Alert readers can’t have failed to spot that we’ve been devoting quite a bit of attention on Wings to Labour’s devolution proposals, chiefly because they’re by default the closest thing to the “more powers” option that’s so conspicuously missing from the referendum ballot paper at the insistence of the Unionist parties.
We’ve established that the party itself doesn’t seem to have the foggiest idea what its own proposals are, and we’re still in the process of trying to get to the bottom of it. But as our latest Panelbase poll was “in the field” fairly hot on the heels of the launch of the “Devo Nano” paper, we thought we’d see what the Scottish people made of it.
Q: At its recent conference the Labour Party announced its proposals, called “Powers for a Purpose”, to extend devolution (in the event of a No vote) if Labour wins the UK general election in 2015. Are you aware of these proposals?
Ooft. Breaking down those Yes responses raised a smile, though:
Yes, I am aware of the proposals:
SNP voters: 63%
Conservative voters: 59%
Liberal Democrat voters: 56%
Labour voters: 47%
Yes, you’ve read that right – despite the plans being revealed at the Scottish Labour conference, Labour was the only party for which less than half of its supporters said they’d heard of them.
We then asked a follow-up question, only to respondents who had answered yes. Firstly we asked whether people had seen the document itself (either a physical copy or online), rather than just hearing about it in the media. A mere 5% of people who’d heard of the report said they’d actually seen it, in which light we’d invite readers to view the following responses.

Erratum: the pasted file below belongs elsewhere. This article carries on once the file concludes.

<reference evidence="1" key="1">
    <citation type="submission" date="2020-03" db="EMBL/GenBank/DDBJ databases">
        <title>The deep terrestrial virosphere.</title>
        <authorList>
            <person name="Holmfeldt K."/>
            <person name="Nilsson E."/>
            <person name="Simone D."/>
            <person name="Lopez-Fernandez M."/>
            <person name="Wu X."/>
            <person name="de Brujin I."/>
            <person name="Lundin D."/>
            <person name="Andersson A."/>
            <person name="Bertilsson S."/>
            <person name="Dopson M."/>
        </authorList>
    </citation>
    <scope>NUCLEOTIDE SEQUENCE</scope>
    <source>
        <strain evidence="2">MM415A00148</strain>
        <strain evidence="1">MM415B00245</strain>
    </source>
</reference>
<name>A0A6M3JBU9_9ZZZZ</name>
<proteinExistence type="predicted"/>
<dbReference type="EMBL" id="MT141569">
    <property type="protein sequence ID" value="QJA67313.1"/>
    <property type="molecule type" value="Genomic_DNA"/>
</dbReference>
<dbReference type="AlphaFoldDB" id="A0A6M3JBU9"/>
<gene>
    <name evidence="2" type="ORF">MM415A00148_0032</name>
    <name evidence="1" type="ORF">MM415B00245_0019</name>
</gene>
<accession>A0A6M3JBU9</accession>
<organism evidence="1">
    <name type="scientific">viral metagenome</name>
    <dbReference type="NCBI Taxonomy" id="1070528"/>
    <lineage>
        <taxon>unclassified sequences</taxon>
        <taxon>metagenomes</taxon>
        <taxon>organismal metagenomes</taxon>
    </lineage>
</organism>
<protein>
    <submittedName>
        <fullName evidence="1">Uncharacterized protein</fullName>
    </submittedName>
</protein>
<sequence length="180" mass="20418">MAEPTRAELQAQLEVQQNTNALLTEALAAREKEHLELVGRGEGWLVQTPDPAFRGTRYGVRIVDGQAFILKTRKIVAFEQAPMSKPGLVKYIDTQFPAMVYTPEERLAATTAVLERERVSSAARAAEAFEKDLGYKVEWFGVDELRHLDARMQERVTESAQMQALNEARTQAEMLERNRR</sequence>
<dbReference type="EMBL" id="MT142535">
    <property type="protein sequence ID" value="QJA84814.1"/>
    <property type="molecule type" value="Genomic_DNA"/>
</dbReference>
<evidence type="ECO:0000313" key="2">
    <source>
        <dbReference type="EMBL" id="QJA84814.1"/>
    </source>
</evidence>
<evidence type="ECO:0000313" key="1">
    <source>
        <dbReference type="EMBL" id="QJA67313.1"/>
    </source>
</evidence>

Q: Which of the following statements regarding the proposals would you personally agree with? (Tick as many as apply.)
– I fully or mostly understand the proposals: 17%
(Lab 20%, Con 18%, LD 17%, SNP 15%)
– I think the proposals are coherent and well thought out: 10%
(Lab 22%, LD 6%, SNP 5%, Con 1%)
– I think the proposals go far enough: 13%
(LD 26%, Lab 19%, Con 13%, SNP 7%)
– I think the proposals DO NOT go far enough: 29%
(SNP 38%, Lab 31%, LD 9%, Con 7%)
– The proposals make me more likely to vote Yes to independence: 10%
(SNP 15%, Lab 8%, LD 2%, Con 0%)
– The proposals make me more likely to vote No to independence: 10%
(Con 17%, Lab 13%, SNP 7%, LD 6%)
– The proposals have not changed my opinion on independence: 48%
(Con 60%, SNP 51%, LD 51%, Lab 41%)
– I believe the proposals would be implemented in the event of a No vote: 16%
(LD 27%, Lab 24%, Con 19%, SNP 10%)
– I DO NOT believe the proposals would be implemented after a No vote: 34%
(SNP 47%, LD 28%, Lab 25%, Con 16%)
Readers may have noticed several things from that data:
1. That the number of Labour voters who thought the plans were “coherent and well thought-out” was higher than the number of Labour voters who claimed to “fully or mostly understand” them. We’ll just leave that one there.
2. That although only 7% of Tory voters didn’t think the plans went far enough, the Tories are being widely tipped to offer a more extensive increase in tax powers when their Strathclyde Commission publishes its report in May.
3. That Lib Dems are surprisingly reluctant to see Holyrood get stronger powers.
4. That more Labour voters believe “Devo Nano” would NOT be implemented in the event of a No vote than believe it would, a trait they share with supporters of all the other parties. The Lib Dems actually have the most faith in it ever happening.
Curiously, the exact same percentage of Yes and No voters (17%) thought the plans WOULD be implemented, but the numbers saying they WOULDN’T differed radically, at 42% of Yes and 24% of No. Just 1% of Yes voters said the plans made them more likely to vote No, and not a single No voter said they’d nudged them closer to a Yes.
We’re putting that down as “not a game-changer”, then.